The first Passivhaus primary school project in Scotland to be constructed from cross-laminated timber (CLT) has opened its doors in Edinburgh.
The £3.2m, two-storey extension to Sciennes Primary School – a grade B-listed building in the Marchmont conservation area of the city – was designed by Holmes Miller, with Maxi Construction as the principal contractor.
Passivhaus buildings are designed to reduce energy consumption and carbon emissions by retaining heat in winter while still being comfortably cool in summer.
Councillor Joan Griffiths, education convener at the City of Edinburgh Council, said: “We know that the energy used to heat our buildings is a major contributor towards emissions so decarbonising our building stock is a crucial part of achieving this goal.
“Designing Passivhaus in our schools and our wider estate significantly reduces heating costs, improves user comfort and the learning environment.
“The new classroom block at Sciennes is our first fully Passivhaus school building and we want it to set the standard and be a model for how we look to build low carbon schools.”
The new-build element offers the school four additional classrooms that lead to shared flexible teaching areas to encourage interaction between pupils. Carefully designed acoustics enable the open plan classrooms to function independently when necessary.
Large windows with integrated seats, and extensive use of roof-lights maximise natural light throughout the building, particularly given the building’s constrained location, while improved landscaped areas in the playground will encourage outdoor learning.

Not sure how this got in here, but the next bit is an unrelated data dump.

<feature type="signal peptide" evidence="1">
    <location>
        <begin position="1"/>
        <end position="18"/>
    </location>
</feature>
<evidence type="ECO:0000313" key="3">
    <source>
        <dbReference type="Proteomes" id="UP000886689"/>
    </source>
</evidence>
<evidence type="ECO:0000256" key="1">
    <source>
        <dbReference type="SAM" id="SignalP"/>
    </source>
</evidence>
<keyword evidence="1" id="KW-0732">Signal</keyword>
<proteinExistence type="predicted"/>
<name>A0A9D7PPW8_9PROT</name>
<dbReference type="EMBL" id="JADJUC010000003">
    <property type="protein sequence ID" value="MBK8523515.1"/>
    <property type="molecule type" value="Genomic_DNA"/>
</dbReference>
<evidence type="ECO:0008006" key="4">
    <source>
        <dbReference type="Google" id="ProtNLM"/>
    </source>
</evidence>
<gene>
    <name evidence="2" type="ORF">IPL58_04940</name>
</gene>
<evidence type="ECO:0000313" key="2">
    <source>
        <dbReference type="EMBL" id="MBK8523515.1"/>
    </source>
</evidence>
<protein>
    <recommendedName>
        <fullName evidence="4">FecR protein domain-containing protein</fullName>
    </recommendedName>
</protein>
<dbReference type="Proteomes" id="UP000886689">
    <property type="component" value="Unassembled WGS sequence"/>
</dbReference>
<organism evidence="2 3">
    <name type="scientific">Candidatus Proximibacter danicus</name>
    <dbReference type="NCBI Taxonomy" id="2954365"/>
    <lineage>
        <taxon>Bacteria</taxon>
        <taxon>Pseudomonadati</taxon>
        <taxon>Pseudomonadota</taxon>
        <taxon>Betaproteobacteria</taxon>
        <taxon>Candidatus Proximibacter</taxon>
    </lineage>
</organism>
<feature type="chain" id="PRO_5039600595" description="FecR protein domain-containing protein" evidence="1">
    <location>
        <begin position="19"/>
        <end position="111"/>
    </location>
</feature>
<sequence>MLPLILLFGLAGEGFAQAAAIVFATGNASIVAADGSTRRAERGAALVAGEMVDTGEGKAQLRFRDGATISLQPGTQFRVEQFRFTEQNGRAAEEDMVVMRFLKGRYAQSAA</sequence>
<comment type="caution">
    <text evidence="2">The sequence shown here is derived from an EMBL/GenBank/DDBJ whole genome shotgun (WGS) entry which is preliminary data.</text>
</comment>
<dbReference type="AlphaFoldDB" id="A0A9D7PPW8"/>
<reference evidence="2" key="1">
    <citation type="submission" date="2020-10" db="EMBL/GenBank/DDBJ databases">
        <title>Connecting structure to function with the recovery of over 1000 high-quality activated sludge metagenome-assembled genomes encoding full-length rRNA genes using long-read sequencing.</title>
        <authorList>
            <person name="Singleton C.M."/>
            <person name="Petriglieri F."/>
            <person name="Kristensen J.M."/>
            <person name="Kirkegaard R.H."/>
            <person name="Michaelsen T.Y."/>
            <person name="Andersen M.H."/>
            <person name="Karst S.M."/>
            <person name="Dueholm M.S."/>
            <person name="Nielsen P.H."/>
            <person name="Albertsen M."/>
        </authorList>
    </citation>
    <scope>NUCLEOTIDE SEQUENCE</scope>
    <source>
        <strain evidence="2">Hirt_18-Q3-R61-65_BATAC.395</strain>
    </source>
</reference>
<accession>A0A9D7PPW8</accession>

The exterior stonework was chosen to complement the existing school building, which dates from 1892, and its context within a conservation area.
The use of cross-laminated timber as the primary structural material for the walls, floor, roof and partitions contributes to a warm and soothing interior environment, as well as delivering exceptional air tightness performance, which effectively reduces embodied carbon when compared to alternative structural solutions.
To achieve the rigorous Passivhaus standard, the building’s design follows a ‘fabric-first’ approach, focusing on air-tightness and thermal performance. The use of triple glazing and heavily insulated walls and roofs helps achieve this, while mechanical ventilation heat recovery systems and air source heat pumps reduce energy consumption and improve thermal control.
Clara Garriga, project director at Holmes Miller, and lead architect for the project, said: “The new extension to Sciennes Primary School is a further example of Holmes Miller and City of Edinburgh Council’s commitment to environmentally sustainable and ethical design and building practices.
“We’ve worked with the council extensively on school projects, and they were integral to the design process, with significant input into how the spaces would be used.
“We are really pleased with how the cross-laminated timber looks and how it’s performing; it has given the interior spaces a real warmth that we wouldn’t have achieved otherwise, and the air tightness of the building is 0.28, which is excellent.
“The team has loved seeing the building come to life, and with Scotland’s ambitions for net zero gaining increasing importance, we hope this will be the first of many educational projects of its kind.”
Maxi Construction’s contracts manager, Brian Watters added: “We at Maxi Construction are delighted with the success of this project, both in the quality of finish and how the project team embraced the requirements of Passivhaus.
“Executing design principles of Passivhaus was unchartered territory for us, but after this we can say they are not to be feared, especially given what we have achieved on this build with air tightness. This is one to be proud of for many years to come.”
Image credit: The two-storey extension to Sciennes Primary School, Edinburgh. Copyright © Chris Humphreys
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